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How Can Women’s Participation in Paid Work Be Improved? CEDA’s Ongoing Project Aims to Find some Answers

An ongoing research and advocacy project at CEDA aims to identify what can work to improve women’s participation in paid work in India (with a focus on employment in the private sector), Akshi Chawla writes

The fact that fewer than a third of Indian women (aged 15 and older) are part of India’s labour force often startles people, especially those who do not work in the field of economics research and policy. What makes that shock much more emphatic is when one finds out that India’s female labour force participation rates (FLFPR in short) are among the lowest in the world. (A common example used by advocates to catch those unaware completely off guard is to inform them that India trails Saudi Arabia on this metric).

The situation looks even more grim when we look at long-term trends on this front. Instead of improving (or even remaining stagnant), India’s FLFPR actually declined in the recent past – a significant number of women exited the workforce in the initial decade of this millennium, and it is only in recent years that there has been a small increase on this front.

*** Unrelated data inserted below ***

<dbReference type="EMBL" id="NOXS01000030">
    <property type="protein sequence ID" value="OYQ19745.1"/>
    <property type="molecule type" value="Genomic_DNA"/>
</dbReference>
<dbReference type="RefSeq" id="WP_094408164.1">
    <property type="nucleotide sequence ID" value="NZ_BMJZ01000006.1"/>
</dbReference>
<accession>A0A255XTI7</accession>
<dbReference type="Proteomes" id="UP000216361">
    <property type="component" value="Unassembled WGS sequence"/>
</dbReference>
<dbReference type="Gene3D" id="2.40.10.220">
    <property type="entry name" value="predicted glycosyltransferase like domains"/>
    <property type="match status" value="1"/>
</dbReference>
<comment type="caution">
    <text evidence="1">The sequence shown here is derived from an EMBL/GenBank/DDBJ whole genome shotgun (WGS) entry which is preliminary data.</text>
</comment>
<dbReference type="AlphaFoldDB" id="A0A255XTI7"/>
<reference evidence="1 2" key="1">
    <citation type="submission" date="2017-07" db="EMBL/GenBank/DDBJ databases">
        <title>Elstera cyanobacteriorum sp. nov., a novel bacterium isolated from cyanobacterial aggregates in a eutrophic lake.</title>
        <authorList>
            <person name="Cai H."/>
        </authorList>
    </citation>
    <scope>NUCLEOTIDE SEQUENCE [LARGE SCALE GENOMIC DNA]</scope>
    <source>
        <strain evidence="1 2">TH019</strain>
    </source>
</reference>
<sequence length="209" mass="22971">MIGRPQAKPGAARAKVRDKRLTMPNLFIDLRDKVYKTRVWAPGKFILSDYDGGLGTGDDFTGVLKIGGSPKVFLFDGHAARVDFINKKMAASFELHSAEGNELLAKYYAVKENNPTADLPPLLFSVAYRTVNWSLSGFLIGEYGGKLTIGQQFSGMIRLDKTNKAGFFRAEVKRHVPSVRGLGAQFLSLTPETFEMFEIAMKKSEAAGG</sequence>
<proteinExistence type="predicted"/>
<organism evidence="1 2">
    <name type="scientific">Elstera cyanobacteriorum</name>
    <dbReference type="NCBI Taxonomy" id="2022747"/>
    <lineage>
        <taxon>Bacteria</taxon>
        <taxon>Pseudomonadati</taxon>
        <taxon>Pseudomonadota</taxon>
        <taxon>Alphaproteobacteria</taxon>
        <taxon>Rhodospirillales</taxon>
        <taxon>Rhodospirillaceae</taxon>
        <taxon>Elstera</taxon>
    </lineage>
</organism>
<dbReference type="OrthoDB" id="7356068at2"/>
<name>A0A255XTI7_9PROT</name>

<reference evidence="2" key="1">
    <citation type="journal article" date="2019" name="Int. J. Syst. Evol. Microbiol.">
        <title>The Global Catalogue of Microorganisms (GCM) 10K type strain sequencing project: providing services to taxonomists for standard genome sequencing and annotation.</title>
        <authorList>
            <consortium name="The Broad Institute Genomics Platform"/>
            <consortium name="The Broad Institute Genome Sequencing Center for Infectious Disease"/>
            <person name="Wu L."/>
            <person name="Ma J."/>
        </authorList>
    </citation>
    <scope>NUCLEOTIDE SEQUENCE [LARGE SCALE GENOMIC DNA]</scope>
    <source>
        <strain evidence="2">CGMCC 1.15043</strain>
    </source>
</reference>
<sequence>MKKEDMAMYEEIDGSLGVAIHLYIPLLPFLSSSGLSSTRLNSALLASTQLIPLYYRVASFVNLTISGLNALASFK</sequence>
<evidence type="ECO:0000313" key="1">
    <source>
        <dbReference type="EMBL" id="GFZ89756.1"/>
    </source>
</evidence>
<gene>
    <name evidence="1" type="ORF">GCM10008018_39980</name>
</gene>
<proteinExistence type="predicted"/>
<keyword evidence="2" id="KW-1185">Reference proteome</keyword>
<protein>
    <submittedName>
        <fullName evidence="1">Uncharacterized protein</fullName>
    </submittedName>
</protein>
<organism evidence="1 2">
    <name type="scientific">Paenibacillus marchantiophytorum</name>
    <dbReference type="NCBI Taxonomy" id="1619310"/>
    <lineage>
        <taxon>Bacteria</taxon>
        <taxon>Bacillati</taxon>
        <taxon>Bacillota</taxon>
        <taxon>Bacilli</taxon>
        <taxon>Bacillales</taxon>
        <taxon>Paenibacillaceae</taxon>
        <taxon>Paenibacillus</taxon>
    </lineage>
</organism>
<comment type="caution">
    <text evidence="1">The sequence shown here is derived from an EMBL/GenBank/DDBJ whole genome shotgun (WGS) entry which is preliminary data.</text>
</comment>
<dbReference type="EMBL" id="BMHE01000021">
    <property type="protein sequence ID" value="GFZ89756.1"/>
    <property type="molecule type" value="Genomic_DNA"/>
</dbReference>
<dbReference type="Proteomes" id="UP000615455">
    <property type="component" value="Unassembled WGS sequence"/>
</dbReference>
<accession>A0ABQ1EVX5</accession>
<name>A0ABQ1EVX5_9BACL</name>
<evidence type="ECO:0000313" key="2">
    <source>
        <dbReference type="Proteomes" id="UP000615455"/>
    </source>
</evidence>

most countries across the world, the long-term trends on FLFPR have mostly shown either an improving trend or stagnation. Reversals/sudden drops are often the outcomes of a revision of definitions of what is counted as employment, such as a recent case of Rwanda illustrates. India remains an outlier on this front (the other major economy that has seen a decline in FLFPR is China, but the share of women in the labour force remains much higher – more than double – than India’s).

Why has this been the case and, more importantly, what can we do about it?

Since December 2021, at CEDA, we have embarked on an ambitious research and advocacy project to identify what can work to improve women’s participation in paid work in India (with a focus on employment in the private sector).

We are approaching this question from a critical – but sometimes less discussed – vantage point. Instead of focussing on what limits women’s “supply” into the labour market, we are interested in better understanding what the “demand” for women’s work looks like.

Let me elaborate on that a little. A common, almost intuitive, argument used to explain women’s low workforce participation in India is that it is the consequence of entrenched socio-cultural norms that hold back or prevent women from participating in the economy.

There is merit in these arguments – we do know women in India are expected to be primary caregivers and runners of the house. As a consequence, Indian women end up bearing a disproportionate and dominant share (and brunt) of household chores and domestic work.

This is true for women regardless of socio-economic status, region, educational attainment etc. Many families tend to invest less in girls’ education (as compared to boys’), and many girls are forced to drop out of education due to early marriages which remain widespread to this date. (Here’s another sobering data point – the median age of marriage for Indian women was 19.2 in 2019-21, meaning that teenage marriage is the reality for more than half of Indian women even now).